Tonight I want to teach you a Victorian painters phrase," licking", which is a habit that beginning painters need to break. I see students licking their paintings frequently and I always call them on it. It is one of the mortal enemies of brushwork. Here's what it is.
Licking is the opposite of putting a brushstroke on the canvas and leaving it alone. Instead the painter repeatedly smooths out and worries the brushstroke after it is made. Its a bad habit and if you have it you need to break it. The more you fool with a brushstroke, the more it becomes degraded. Crisp clean strokes are had by hitting the stroke once and moving on. Try not to touch a stroke after you make it. You cannot "worry" a passage into being. You need to place your stroke and pull the brush away, and move on to the next one.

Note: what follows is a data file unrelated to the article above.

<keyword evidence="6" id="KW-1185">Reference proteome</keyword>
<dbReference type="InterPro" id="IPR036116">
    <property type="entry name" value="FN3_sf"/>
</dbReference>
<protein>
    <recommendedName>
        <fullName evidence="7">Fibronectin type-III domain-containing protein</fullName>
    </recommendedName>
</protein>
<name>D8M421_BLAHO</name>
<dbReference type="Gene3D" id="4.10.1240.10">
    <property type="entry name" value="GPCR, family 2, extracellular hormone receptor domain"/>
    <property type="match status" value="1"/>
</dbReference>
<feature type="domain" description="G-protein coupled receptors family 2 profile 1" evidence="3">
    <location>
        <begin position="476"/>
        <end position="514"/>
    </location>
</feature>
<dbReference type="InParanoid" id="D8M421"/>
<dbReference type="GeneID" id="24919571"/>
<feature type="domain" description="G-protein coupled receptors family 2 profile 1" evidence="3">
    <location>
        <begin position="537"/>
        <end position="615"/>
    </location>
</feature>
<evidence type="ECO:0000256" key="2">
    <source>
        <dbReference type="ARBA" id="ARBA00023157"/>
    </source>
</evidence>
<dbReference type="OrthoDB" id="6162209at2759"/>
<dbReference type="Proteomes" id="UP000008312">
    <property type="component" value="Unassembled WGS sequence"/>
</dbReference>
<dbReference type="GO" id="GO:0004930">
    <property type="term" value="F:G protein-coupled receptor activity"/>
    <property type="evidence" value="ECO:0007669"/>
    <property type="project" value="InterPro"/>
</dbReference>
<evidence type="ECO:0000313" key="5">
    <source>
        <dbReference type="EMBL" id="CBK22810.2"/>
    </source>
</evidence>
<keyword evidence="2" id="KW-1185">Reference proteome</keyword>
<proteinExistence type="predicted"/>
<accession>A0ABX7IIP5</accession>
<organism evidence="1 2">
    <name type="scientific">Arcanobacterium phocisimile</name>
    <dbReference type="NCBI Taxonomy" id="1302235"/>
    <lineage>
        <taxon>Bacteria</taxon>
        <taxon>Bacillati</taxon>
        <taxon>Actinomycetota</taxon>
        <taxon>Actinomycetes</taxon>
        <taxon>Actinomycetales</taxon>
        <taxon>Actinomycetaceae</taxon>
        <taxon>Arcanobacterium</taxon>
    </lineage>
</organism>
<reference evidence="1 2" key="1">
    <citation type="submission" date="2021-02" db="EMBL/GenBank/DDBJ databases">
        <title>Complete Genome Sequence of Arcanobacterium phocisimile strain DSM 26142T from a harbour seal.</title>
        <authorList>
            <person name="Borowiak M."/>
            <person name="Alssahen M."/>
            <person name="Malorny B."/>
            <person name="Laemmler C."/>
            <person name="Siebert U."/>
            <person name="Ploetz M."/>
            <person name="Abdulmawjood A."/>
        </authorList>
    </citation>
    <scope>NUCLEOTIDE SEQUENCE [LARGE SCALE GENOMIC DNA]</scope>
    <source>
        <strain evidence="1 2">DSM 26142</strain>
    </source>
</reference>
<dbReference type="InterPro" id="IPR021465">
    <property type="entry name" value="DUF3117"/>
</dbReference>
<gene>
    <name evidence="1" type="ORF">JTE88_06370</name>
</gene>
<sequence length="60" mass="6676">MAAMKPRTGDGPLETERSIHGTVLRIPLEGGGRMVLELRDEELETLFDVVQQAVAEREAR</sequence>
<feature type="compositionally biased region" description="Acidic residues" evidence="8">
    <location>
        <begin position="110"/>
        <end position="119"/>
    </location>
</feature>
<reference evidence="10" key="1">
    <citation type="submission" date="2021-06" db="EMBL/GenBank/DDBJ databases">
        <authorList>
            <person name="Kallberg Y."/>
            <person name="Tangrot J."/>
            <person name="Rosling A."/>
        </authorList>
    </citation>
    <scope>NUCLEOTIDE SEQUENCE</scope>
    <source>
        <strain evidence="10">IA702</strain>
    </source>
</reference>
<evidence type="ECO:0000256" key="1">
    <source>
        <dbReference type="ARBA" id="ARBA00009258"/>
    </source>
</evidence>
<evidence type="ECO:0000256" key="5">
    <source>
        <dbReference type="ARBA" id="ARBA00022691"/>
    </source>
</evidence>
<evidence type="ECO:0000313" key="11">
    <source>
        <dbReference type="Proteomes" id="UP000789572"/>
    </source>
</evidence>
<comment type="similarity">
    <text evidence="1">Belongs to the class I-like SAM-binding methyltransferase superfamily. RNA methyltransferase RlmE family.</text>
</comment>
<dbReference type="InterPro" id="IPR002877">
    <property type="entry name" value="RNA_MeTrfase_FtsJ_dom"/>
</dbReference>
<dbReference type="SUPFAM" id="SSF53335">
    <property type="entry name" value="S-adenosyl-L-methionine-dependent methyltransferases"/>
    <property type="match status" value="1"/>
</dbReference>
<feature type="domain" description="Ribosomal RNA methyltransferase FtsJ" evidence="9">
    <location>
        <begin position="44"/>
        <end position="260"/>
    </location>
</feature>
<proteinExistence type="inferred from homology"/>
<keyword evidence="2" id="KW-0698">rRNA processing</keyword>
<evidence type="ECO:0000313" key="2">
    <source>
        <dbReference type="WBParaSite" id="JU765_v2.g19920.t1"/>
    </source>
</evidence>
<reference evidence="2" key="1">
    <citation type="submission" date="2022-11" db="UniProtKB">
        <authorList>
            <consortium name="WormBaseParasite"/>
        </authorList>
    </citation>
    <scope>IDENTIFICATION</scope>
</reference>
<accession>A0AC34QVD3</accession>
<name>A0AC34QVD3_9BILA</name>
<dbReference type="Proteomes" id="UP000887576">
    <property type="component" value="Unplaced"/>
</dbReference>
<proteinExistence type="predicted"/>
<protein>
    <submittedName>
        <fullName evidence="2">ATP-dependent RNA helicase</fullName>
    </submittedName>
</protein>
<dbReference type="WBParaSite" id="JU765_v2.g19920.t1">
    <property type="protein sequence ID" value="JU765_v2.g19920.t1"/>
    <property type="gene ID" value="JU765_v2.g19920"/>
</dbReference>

Licking is a form of indecision, and it is simply a habit, and a common one in new painters. The cure is to "execute" your brushstrokes. Try to learn to be precise and remember that an imperfect brushstroke is still usually better than one that has been gone over twice.
I think over the next few days I will talk about ways to improve your brushwork. See you all tomorrow.